President Trump at the White House on July 26. (Jabin Botsford/The Washington Post)
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The economy is humming. We’re not at war (much). So he can’t be that bad, right?

Steadfast NeverTrumpers may find it hard to believe, but I’m hearing that argument more and more lately, as people try to come to terms with the possibility of a second Trump term. It’s the “normalization” we’ve been warned about since Donald Trump’s ascension, but in a different form than we might have expected.

After all, many of the people telling themselves that things aren’t “that bad” insist they are as offended as ever by the racist tweets and sexist taunts. They’d prefer someone more civil in the Oval Office, of course.

But . . . the government, and the world, carry on. He insults our allies, but they remain on our side. He imposes tariffs, but unemployment stays low. He threatens defaults, but the debt ceiling is raised. Maybe, people think, a second term wouldn’t be the end of the world.

I’d argue such complacency is not justified. First, because a second term could be a lot more dangerous than the first. There would be more Trump judges on the courts to validate his lawlessness, no Jim Mattis or (God help us) Jeff Sessions in the Cabinet to curb his authoritarian whims, no worries of voter anger to restrain his bellicosity. A second mandate surely would embolden him; at worst, we could find that his jokes about a third term were no joke.

But complacency is misplaced also because — and here’s where the normalization comes in — things are that bad, even now. If people discount the damage, it’s due to a combination of fatigue and relief: fatigue, because it’s almost impossible to maintain outrage when the outrages are so incessant; and relief, because we are constantly aware that things could be worse.

Take North Korea’s missile launches last week, for example. Congress and the media would be scorching any other president right now for allowing North Korea to continue its nuclear and military buildup unimpeded. But we are so grateful that Trump has not blustered and stumbled into a war — into “fire and fury” — that we bite our tongues.

It’s the same around the world: Our ankle-high expectations for the man keep us from noticing how completely he is meeting those expectations. Our two key allies in East Asia, Japan and South Korea, are at loggerheads; a marginally competent president would be helping to mend fences.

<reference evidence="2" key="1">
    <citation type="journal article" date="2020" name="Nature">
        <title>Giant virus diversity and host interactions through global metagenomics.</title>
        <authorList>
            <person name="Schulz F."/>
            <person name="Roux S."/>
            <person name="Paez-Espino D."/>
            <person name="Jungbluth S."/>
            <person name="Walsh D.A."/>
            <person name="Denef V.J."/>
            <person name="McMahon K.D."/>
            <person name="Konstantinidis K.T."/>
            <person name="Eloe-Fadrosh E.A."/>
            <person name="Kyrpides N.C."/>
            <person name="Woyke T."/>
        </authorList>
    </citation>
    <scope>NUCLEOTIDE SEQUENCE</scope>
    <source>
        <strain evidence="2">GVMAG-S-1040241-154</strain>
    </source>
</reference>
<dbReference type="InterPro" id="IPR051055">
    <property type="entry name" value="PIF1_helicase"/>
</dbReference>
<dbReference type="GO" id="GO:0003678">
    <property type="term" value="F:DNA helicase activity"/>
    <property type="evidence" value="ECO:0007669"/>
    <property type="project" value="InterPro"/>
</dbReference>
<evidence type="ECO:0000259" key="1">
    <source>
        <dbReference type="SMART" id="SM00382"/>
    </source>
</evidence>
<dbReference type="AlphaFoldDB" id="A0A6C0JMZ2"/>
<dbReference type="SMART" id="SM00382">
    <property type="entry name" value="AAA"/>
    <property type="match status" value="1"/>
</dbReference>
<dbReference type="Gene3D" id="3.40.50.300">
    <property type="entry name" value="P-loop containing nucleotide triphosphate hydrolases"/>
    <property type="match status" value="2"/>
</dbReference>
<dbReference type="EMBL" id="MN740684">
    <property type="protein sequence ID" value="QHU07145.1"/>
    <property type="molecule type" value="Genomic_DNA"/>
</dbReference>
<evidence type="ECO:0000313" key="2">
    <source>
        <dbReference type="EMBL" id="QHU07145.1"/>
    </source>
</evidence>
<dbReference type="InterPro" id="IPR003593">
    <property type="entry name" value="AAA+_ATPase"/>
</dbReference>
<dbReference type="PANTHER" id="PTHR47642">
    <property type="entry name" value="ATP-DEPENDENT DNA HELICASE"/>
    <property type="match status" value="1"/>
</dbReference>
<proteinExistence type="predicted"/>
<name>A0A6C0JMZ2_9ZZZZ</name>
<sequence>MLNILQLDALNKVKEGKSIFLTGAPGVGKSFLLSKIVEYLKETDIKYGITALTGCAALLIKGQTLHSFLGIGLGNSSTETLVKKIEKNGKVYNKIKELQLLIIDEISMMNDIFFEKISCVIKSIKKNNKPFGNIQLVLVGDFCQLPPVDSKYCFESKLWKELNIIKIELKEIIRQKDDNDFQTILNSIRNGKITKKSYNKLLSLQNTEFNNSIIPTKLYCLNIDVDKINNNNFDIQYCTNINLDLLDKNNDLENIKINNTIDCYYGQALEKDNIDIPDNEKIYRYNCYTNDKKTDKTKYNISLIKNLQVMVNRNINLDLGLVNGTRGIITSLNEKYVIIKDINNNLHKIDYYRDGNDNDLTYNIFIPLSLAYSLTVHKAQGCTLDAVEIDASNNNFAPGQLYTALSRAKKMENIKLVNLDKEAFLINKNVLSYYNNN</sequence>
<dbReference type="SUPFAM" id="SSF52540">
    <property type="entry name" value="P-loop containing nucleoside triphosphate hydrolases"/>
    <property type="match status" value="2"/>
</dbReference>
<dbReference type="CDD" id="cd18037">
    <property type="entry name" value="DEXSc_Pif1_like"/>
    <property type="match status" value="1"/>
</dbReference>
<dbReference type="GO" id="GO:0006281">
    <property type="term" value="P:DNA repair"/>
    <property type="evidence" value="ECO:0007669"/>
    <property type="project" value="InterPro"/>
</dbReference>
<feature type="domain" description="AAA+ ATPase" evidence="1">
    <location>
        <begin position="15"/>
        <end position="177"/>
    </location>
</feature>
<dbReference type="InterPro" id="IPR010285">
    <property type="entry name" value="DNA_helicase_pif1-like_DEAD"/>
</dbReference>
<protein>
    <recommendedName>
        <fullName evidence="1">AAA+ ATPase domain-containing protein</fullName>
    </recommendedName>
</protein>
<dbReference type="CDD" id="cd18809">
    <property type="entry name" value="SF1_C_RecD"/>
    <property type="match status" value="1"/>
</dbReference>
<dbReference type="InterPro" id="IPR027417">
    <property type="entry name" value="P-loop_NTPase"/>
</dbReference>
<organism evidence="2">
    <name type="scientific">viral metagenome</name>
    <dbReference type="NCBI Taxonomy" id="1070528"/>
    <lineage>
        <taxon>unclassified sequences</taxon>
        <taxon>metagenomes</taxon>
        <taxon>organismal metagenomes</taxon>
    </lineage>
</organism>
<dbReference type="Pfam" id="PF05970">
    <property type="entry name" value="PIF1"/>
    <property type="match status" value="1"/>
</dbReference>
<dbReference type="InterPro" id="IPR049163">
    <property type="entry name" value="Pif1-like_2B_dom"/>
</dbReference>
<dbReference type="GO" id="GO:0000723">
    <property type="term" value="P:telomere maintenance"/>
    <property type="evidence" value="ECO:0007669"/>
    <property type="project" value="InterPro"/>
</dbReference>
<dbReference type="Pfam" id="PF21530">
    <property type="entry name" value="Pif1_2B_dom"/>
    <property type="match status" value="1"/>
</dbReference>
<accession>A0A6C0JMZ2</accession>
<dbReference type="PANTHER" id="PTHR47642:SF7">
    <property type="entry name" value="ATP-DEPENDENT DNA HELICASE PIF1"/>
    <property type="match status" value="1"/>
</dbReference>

Our most important allies in Europe are spinning apart as Britain plunges toward a disastrous Brexit; a normal president would be helping our friends salvage something workable for the future.

When Ebola emerged in West Africa, the Obama administration mobilized; now Ebola is spinning out of control in Congo, and the United States is absent. A Darfur-scale tragedy has unfolded among the Rohingya in Myanmar, also known as Burma; Trump doesn’t know who they are. A human rights violation of epic scale has taken shape in western China — the cultural genocide of an entire people, with as many as 3 million people in concentration camps — and Trump takes no notice. Journalists are murdered and imprisoned, and Trump sides with their murderers and jailers.

To the world, it is not just Trump taking these positions. It is America. The damage will be long-lasting.

And his ignorance and cynicism reverberate through some of the biggest stories of our time: the confidence of authoritarian strongmen in China, Russia and beyond; their distortion of technology from a liberating force into a malevolent tool of surveillance and suppression; the destructive warming of the climate, which the United States ignores and abets. None of these is easily reversible.

The story is similar, if more familiar, at home. The constant, willful lying; the attacks on the press and on the very idea of truth — these are not harmless. They draw from but also foster a lack of trust that will persist long after his presidency.

So does the racism. So do the ugly attacks on immigrants. So do the contempt for science and the refusal to stand up to foreign attacks on our elections. So do the disparaging of public servants and the casual threats to wield the vast powers of the federal government against perceived political enemies. These things used to be not okay. Now they are okay. There will be no easy return.

Yes, we’ve avoided recession, the nation is (mostly) at peace, the government will not default. Naturally, we are thankful.

But when we need to be thankful for avoiding disaster, we don’t really have so much to be thankful for. Things are that bad. We have a right to expect better.

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